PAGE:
Fort Myers in Lee County, Florida — The American South (South Atlantic)
Why do Manatees Come to Manatee Park ?
Manatees are usually found in shallow, slow-moving water. They are known to travel between freshwater rivers, brackish water estuaries and coastal saltwater ecosystems for mating, breeding, birthing, and feeding.
Manatees need warm water to survive. When the water temperatures in the Gulf of Mexico drop below 68oF (20oC), manatees leave their usual feeding grounds to search for warmer waters. Although they are very large marine mammals, they have little fat to keep their bodies warm and are susceptible to cold stress.
Many manatees in Southwest Florida come to Manatee Park to keep warm during cold spells. The warm water in the discharge canal from the Florida Power & Light Plant provides a refuge from the cold.
During extreme drops in temperature, manatees usually remain close to a warm-water source and, during breaks in the weather, travel to nearby feeding ares. Unfortunately, there is no source of food
During the summer, when ocean waters are warm, manatees may travel from southern Florida. Manatees that regularly visit Florida waters during the winter have been seen as far west as Texas and as far north as Virginia and New York.
Location. 26° 41.59′ N, 81° 46.656′ W. Marker is in Fort Myers, Florida, in Lee County. Marker is on Palm Beach Boulevard. Marker is located inside the park. Touch for map. Marker is at or near this postal address: 10901 Palm Beach Blvd, Fort Myers FL 33905, United States of America. Touch for directions.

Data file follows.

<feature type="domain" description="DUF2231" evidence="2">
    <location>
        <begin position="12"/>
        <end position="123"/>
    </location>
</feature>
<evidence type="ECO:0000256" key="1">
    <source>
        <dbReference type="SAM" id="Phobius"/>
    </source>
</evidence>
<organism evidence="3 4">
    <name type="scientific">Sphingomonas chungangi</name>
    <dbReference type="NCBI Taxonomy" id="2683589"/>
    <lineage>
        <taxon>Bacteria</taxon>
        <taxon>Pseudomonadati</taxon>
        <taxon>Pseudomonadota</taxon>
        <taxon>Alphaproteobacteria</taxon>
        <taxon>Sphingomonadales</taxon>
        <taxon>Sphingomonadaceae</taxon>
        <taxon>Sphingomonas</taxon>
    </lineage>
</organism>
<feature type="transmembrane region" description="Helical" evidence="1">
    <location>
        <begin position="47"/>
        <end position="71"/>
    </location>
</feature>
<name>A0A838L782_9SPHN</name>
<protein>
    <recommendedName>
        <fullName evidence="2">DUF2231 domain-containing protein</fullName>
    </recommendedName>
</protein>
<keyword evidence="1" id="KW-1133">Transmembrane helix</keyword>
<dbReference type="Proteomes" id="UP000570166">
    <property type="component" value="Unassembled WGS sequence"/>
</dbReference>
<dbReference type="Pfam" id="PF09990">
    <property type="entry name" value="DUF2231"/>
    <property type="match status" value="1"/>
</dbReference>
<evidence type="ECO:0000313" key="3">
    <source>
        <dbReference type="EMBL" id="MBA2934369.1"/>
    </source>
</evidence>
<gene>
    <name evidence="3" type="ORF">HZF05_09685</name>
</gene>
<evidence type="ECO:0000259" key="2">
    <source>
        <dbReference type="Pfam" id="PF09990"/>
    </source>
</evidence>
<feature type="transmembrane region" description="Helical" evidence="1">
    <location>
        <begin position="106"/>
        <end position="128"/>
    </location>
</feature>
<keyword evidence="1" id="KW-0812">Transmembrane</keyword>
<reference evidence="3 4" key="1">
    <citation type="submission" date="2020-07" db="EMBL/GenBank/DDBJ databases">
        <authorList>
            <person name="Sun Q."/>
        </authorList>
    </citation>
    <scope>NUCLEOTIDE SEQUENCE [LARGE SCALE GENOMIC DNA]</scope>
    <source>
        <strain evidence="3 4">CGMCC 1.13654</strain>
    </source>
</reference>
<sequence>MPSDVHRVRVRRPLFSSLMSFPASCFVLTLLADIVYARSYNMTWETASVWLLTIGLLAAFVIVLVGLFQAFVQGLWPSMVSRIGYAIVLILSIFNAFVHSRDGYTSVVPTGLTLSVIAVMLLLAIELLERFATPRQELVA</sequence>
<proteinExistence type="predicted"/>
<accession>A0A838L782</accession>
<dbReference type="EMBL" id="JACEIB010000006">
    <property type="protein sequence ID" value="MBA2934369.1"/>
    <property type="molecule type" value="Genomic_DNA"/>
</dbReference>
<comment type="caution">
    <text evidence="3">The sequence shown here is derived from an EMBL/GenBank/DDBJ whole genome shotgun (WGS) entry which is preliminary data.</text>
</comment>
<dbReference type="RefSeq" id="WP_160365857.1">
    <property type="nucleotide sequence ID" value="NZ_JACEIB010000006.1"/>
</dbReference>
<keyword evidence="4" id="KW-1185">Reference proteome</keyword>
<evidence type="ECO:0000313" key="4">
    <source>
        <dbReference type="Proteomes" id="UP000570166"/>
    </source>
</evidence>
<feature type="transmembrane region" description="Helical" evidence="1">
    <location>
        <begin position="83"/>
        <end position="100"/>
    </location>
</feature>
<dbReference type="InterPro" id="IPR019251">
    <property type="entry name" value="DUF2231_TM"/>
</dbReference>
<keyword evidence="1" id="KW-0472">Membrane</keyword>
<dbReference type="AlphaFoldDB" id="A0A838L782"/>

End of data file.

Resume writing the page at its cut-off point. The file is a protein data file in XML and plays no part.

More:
Other nearby markers. At least 8 other markers are within walking distance of this marker. Explore Southwest Florida Naturally! (here, next to this marker); The Florida Manatee (here, next to this marker); Other Visitors to Manatee Park (here, next to this marker); Freshwater Wetlands Habitat (here, next to this marker); The Anatomy of a Manatee (here, next to this marker); The Manatee-Human Comparison (here, next to this marker); Manatee Island (here, next to this marker); Butterflies of Lee County (here, next to this marker). Touch for a list and map of all markers in Fort Myers.
Categories. • Animals • Environment •
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Credits. This page was last revised on August 30, 2017. This page originally submitted on August 7, 2017, by Sandra Hughes of Killen, Alabama, USA. This page has been viewed 99 times since then and 3 times this year. Photos: 1, 2. submitted on August 7, 2017, by Sandra Hughes of Killen, Alabama, USA. • Bill Pfingsten was the editor who published this page.